Men's Law at Artist's Country at Murunpa, 1991 bears artist's name, dimensions and Warlayirti Artists catalogue number 668/91 on the reverse, Gallery Gabrielle Pizzi label on the stretcher and Aratjara: Art of the First Australians exhibition label on the reverse synthetic polymer paint on canvas 100 x 75cm (39 3/8 x 29 1/2in).
PROVENANCE: Warlayirti Artists, Wirrimanu (Balgo Hills), Western Australia Purchased from Gallery Gabrielle Pizzi, Melbourne in July 1992
EXHIBITED: The View from Balgo Hills - an exhibition of paintings by Senior Law men and women, Gallery Gabrielle Pizzi, Melbourne, 25 March - 25 April 1992, cat. no. 6 Aratjara, Art of the First Australians, Kunstsammlung Nordrhein-Westfalen, Dusseldorf, Germany, 24 April - 4 July 1993, Hayward Gallery, London, England, UK, 23 July - 10 October 1993; Louisiana Museum, Humlebaek, Denmark, 11 February - 23 May 1994; National Gallery of Victoria, Melbourne, 23 June - 15 August 1994 The Laverty Collection, Museum of Contemporary Art, Sydney, 20 June - 23 August 1998 Ngurra Kutu: Going Home, Yiribana Gallery at the Art Gallery of New South Wales, Sydney, September 2001 - June 2002
LITERATURE: Bernard Luthi et al., Aratjara: art of the first Australians: traditional and contemporary works by Aboriginal and Torres Strait Islander artists, exh. cat., Koln: DuMont, 1993, cat. no. 118, p.272 (illus.) Terry Ingram, 'Germany taps into Aboriginal Art', Australian Financial Review, 29 April 1993 Ville & Casali, (Italian magazine) July/August 1993 Neville Weston, 'London loves first Aussies', The West Australian, Arts Today, p.6, 24 September 1993 (illus.) Art and Australia, Autumn 1994, vol. 31, no. 3, p.323 (illus.) John McDonald, 'Art and Authenticity', Collections, the International Magazine of Art and Culture, 1998, vol. 3, no. 1, p.62 The Laverty Collection, in MCA Now guide book, Winter 1998, June/July/August, p.5 (illus.) Jeremy Eccles, 'The Pleasure Principle',State of the Arts, August - November 1998, p.78 (illus.) James Cowan, Balgo: New Directions, Sydney: Craftsman House, 1999, pl.26, p.82 (illus.) Colin Laverty and Elizabeth Laverty et al., Beyond Sacred: Recent Painting from Australia's Remote Aboriginal Communities - the collection of Colin and Elizabeth Laverty, Melbourne: Hardie Grant Books, 2008, p.133 (illus.) Colin Laverty and Elizabeth Laverty et al., Beyond Sacred: Australian Aboriginal Art - the collection of Colin and Elizabeth Laverty, Edition II, Melbourne: Kleimeyer Industries, 2011, p.148 (illus.)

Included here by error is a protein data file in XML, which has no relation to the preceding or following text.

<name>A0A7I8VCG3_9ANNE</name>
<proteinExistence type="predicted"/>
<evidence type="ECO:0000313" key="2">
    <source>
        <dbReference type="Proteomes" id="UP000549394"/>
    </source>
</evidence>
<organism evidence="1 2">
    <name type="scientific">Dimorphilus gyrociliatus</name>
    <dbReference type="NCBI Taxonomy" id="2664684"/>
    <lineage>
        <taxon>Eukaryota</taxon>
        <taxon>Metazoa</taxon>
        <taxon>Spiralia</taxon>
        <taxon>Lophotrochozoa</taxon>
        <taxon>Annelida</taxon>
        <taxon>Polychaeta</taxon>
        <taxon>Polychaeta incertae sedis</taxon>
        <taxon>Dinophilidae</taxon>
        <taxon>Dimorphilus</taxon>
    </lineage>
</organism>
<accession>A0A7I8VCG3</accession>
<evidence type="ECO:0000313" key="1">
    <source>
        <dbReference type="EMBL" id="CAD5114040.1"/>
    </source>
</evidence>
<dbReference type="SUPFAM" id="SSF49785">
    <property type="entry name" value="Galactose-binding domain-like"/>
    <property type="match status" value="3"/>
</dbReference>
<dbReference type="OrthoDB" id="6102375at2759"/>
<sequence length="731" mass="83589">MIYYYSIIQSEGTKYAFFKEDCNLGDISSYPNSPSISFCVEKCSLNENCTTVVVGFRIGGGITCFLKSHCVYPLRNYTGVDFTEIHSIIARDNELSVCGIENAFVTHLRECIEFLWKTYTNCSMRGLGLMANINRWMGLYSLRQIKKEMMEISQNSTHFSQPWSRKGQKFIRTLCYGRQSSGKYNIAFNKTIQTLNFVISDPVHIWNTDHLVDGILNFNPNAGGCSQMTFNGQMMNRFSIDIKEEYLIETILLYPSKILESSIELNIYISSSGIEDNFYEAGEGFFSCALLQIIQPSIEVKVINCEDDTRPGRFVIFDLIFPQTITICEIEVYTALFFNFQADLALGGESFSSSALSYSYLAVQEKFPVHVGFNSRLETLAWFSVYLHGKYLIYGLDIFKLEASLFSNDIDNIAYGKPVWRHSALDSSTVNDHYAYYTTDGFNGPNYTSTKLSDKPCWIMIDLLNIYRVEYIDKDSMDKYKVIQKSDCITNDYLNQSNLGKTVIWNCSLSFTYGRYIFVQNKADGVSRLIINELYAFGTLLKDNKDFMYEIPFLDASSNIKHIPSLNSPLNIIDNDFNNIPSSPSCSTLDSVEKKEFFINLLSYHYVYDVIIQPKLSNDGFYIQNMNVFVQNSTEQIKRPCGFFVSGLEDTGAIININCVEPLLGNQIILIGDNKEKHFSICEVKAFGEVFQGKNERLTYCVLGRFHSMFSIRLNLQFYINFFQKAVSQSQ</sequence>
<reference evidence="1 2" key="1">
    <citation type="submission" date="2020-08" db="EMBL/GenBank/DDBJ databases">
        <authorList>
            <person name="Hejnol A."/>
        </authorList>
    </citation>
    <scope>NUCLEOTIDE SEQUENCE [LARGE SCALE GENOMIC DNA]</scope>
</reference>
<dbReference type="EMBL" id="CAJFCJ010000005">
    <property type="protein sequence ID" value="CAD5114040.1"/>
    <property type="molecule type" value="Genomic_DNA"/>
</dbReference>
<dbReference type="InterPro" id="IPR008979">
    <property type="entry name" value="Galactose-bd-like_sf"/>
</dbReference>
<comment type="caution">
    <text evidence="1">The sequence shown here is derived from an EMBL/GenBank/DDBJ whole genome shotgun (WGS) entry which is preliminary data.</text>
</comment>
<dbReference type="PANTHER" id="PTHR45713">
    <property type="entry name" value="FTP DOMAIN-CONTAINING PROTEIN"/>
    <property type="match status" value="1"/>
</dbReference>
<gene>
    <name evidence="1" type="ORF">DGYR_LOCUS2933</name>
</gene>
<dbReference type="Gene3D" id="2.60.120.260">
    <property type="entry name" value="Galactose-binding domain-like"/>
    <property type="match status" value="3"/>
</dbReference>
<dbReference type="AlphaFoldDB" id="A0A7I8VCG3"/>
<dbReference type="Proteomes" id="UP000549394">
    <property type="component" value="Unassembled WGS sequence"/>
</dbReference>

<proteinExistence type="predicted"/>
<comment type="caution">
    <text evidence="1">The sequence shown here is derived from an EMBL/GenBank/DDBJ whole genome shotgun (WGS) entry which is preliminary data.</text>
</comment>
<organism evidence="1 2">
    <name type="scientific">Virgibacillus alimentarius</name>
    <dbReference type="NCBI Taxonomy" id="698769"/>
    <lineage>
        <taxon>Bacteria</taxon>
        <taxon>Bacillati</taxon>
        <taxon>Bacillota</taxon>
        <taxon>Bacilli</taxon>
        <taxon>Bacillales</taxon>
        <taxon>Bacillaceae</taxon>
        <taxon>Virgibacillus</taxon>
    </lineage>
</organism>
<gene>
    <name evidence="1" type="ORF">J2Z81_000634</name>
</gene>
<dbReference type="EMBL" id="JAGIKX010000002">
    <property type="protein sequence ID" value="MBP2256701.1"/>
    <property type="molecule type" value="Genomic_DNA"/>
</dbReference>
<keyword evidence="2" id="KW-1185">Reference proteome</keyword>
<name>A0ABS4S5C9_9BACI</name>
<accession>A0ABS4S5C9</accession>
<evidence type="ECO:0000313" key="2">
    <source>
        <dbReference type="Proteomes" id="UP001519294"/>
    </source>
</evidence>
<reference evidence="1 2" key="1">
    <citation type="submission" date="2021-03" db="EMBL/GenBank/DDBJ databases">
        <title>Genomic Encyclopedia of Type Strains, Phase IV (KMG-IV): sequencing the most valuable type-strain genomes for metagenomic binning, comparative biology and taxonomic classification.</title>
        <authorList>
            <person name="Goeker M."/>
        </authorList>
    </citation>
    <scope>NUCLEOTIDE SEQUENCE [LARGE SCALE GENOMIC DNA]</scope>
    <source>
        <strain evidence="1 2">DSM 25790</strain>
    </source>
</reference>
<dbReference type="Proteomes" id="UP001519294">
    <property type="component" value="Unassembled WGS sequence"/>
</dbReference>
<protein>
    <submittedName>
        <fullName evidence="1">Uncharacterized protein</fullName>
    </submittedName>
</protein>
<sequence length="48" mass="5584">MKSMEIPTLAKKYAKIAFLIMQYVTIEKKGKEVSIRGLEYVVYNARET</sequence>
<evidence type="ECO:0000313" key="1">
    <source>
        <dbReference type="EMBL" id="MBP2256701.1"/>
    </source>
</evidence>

Balgo in the Tanami Desert is at the crossroads of several major Dreaming tracks that link the Western Desert and the Kimberley. Its significance as a religious place was multiplied when a Catholic Pallottine Mission was established in 1939. Sunfly (Sandfly) Tjampitjin was a senior Kukatja law man in the community with the ritual stature to paint about the most highly-charged religious subjects such as the Tingari ancestors and their revelatory acts. His paintings are characterised by bold iconic forms that have a sense of the monumental in scale, even thought the dimensions of the support may be modest. These forms dominate the picture plane and convey notions of certainty, clarity of thought and authoritativeness. Men's Law at artist's country at Murunpa, 1991, shows two young initiates (the inverted and joined U-forms at the centre) camped near a large sand hill surrounded by hills, rocky outcrops and water soakages. The painting possesses an autobiographical dimension in that Murunpa, in the Alec Ross Range at the northern tip of Lake Mackay, is Tjampitjin's conception site and where in the latter years of his life he established an outstation.
Sunfly Tjampitjin participated in the first ever exhibition of Balgo art at the Shinju Matsuri Festival, Broome in 1981. In 1986, he featured prominently in the groundbreaking exhibition Art from the Great Sandy Desert at the Art Gallery of Western Australia which put the artists of Balgo on the map of Australian art. The exhibition was mounted in conjunction with the anthropologists Ronald and Catherine Berndt who had been conducting fieldwork at Balgo since 1958. Sunfly has been represented in several major international exhibitions including L'été australien à Montpellier: 100 chefsd'oeuvre de la peinture australienne, Musée Fabre, Montpellier, France, in 1990; Aboriginal Paintings from the Desert, Union of Soviet Artists Gallery, Moscow, and Museum of Ethnographic Art, St. Petersburg, in 1991; Crossroads- Towards a New Reality, Aboriginal Art from Australia, National Museums of Modern Art, Kyoto and Tokyo, in 1992; and ARATJARA, Art of the First Australians, at the Kunstsammlung Nordrhein-Westfalen, Dusseldorf, the Hayward Gallery, London, and the Louisiana Museum, Humlebaek, Denmark, in 1993-4.
This painting is sold with accompanying Warlayirti Artists documentation.
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